Business

2:59am

Thu November 6, 2014
New Manufacturing Landscape

In South Carolina, A Program That Makes Apprenticeships Work

Originally published on Thu November 6, 2014 4:41 pm

John Harris makes a weld for a test during a welding class at Spartanburg Community College in Spartanburg, S.C., on Oct. 22.
Mike Belleme for NPR

Several years ago, South Carolina had a problem: a shortage of skilled workers and no good way to train young people for the workforce. So at a time when apprenticeship programs were in decline in the U.S., the state started a program called Apprenticeship Carolina.

"We were really, really squarely well-positioned at the bottom," says Brad Neese, the program's director.

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2:58pm

Wed November 5, 2014
All Tech Considered

Banks Reluctant To Use 'White Hat' Hackers To Spot Security Flaws

Originally published on Thu November 20, 2014 5:19 pm

Participants in an ethical hacking contest at a Swiss security conference in Geneva in March. So-called bug bounty programs are becoming very popular in Silicon Valley's high-tech sector.
Salvatore Di Nolfi EPA/Landov

Somewhere around the world, someone is trying to breach the security system of a large company. These attempted intrusions happen all the time.

Some experts say that to defeat the bad hackers, you've got to partner with the good ones. Recruit them to find holes and bugs in software and, when they do, pay them for it.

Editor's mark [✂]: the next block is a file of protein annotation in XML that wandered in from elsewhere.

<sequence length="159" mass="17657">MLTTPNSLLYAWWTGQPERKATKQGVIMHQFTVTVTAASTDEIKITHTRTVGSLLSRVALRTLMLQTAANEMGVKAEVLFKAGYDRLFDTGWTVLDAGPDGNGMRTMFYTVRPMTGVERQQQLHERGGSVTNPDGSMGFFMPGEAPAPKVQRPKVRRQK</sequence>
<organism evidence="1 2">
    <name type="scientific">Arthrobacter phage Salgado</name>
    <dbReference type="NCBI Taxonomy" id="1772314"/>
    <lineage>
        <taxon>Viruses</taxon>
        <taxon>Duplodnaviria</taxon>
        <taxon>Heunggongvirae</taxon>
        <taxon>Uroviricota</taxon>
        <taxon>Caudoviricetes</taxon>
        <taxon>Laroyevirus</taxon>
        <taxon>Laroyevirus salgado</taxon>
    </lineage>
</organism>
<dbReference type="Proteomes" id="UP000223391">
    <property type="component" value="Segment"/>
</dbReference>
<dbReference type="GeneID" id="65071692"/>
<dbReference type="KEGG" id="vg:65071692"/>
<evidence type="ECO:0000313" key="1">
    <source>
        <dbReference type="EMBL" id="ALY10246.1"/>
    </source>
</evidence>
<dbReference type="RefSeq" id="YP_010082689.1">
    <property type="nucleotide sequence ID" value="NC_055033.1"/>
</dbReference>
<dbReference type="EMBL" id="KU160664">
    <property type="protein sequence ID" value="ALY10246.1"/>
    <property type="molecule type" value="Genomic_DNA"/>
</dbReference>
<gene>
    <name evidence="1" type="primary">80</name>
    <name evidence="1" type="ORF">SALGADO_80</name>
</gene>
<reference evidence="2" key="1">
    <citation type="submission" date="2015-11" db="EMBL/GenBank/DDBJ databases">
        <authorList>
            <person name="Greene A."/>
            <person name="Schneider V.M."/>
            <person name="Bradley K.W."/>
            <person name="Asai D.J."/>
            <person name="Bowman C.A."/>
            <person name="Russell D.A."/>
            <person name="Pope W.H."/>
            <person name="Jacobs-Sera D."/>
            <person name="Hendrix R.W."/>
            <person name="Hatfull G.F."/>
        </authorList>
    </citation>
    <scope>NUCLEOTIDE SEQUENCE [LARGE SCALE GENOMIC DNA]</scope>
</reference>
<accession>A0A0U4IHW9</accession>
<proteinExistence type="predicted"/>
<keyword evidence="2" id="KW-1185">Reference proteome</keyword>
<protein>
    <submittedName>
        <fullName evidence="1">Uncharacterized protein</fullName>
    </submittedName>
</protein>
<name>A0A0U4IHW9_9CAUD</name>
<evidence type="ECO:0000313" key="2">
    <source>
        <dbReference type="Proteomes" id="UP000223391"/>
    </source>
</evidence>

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10:15am

Wed November 5, 2014

3:13pm

Tue November 4, 2014
All Tech Considered

Domino's Becomes A Tech Company That Happens To Make Pizza

Originally published on Thu November 20, 2014 5:20 pm

A stats board displayed at the Domino's flagship store in Grand Rapids, Mich.
Emily Fox Michigan Public Radio

If we asked you to name a few technology companies, Google or Microsoft might come to mind. But one tech company that isn't so obvious is Michigan-based but globally present Domino's Pizza.

In recent years, the company has gotten noticeably good at something that wasn't always its focus — developing technology products to get pizzas to people more easily.

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2:58am

Tue November 4, 2014
Energy

Falling Oil Prices Make Fracking Less Lucrative

Originally published on Tue November 4, 2014 10:35 am

Pumpjacks at the Inglewood oil fields in California in March. Some of the most controversial methods of oil extraction, like fracking, oil sands production and Arctic drilling, are also expensive. That's made them less profitable as the price of oil continues to fall.
Richard Vogel AP

Oil prices are down than more than 25 percent since June and are staying low for now. Drivers may appreciate that, but for oil companies, it's making some of the most controversial methods of producing oil less profitable — and in a few cases, unprofitable.

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